As the tech world has been reporting throughout 2014, with each passing week we hear new chatter about the supposed features that will be available on Apple’s forthcoming smartwatch unofficially dubbed the “iWatch” by tech bloggers. And according to a report Tuesday morning from Reuters, production of the screens used for both the iWatch and the iPhone 6 could begin as soon as early May.
With Apple hiring a slate of experts in the field of mobile medical sensors in recent months, it’s impossible to discount the strong suggestion that the iWatch will deliver a number of mHealth capabilities.
The iWatch, which is expected to use optoelectronics to monitor both blood oxygen levels and heart rate, may reach consumers before the end of this year if all goes as planned inside of the Apple supply and manufacturing channels.
According to Mike Randazzo, a tech news reporter and industry analyst, the real challenge for Apple involves raising the bar in this product category – a bar elevated earlier this year by Samsung when it unveiled the Galaxy GEAR 2 smartwatch, the first that can actually track as well as treat health related issues facing millions of people.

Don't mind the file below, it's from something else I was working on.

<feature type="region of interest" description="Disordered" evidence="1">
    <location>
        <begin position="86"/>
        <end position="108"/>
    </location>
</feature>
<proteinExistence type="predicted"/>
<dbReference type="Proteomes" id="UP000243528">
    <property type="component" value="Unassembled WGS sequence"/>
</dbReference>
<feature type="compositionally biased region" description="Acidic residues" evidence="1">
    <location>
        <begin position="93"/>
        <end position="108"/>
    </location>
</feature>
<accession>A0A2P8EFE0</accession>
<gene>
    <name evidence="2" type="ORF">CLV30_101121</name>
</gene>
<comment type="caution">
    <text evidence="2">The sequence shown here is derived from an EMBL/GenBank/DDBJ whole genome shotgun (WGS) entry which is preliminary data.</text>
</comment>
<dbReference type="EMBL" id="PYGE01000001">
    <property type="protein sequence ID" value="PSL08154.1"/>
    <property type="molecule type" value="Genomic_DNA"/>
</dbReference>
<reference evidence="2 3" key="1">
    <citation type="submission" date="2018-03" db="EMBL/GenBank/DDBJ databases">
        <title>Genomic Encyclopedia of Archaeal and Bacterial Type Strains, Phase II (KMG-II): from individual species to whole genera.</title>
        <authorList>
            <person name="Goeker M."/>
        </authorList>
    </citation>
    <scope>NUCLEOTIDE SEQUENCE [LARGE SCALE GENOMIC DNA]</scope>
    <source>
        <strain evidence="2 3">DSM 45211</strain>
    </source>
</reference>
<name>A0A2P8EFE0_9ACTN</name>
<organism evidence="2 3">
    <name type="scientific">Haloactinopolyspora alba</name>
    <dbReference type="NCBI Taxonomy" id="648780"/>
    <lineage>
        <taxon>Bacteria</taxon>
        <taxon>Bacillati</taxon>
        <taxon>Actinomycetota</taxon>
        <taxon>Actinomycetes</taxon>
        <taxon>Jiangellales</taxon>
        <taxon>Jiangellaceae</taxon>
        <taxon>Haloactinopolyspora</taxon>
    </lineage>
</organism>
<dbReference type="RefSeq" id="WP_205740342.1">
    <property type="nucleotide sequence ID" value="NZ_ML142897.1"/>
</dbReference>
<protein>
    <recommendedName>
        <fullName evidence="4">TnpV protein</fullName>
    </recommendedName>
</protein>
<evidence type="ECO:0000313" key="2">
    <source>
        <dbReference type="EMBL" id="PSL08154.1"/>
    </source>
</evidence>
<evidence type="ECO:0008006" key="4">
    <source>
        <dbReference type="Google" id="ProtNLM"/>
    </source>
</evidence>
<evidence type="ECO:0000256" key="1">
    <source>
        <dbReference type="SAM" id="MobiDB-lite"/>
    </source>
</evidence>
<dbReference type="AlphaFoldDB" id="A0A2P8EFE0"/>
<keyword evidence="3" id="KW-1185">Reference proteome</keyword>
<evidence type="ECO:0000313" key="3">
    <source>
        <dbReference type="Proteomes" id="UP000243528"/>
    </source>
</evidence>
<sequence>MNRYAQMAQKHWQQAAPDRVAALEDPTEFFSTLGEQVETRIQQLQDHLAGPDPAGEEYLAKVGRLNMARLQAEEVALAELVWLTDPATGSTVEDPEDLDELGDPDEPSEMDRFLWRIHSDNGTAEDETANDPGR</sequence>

From TechCrunch to CNET, every major tech news outlet has afforded ample coverage to GEAR 2, which launches with a number of groundbreaking apps, including – and perhaps most notably – Sleep Genius.
Already available on iOS and Android, Sleep Genius comes to GEAR 2 regarded by many as the world’s most scientifically advanced sleep program developed by top researchers in the fields of neuroscience, sleep, and music. Its proprietary sleep technologies will be integrated into Samsung’s next-generation smartwatch, set for release later this month.
All told, Randazzo tells mHealthWatch, it’s a lesson for Apple to learn from… and, hopefully, fast.
“Samsung is really challenging the wearables market to do more for the sake of consumers who need more help in a number of ways pertinent to their health and quality of life,” the analyst explains. “And so that becomes the challenge for Apple. If they fail to innovate or match Samsung’s effort to do more with wearables, they’ll fall dramatically short of expectations.”
Randazzo believes the solution for Apple lies in forging and expanding partnerships with both hardware makers and software developers that can bring cutting edge resources to the iWatch.
“If Apple doesn’t challenge GEAR 2 in a meaningful way,” Randazzo concludes, “Apple won’t challenge the industry itself. And, historically speaking, when Apple doesn’t challenge the industry, it doesn’t perform very well.”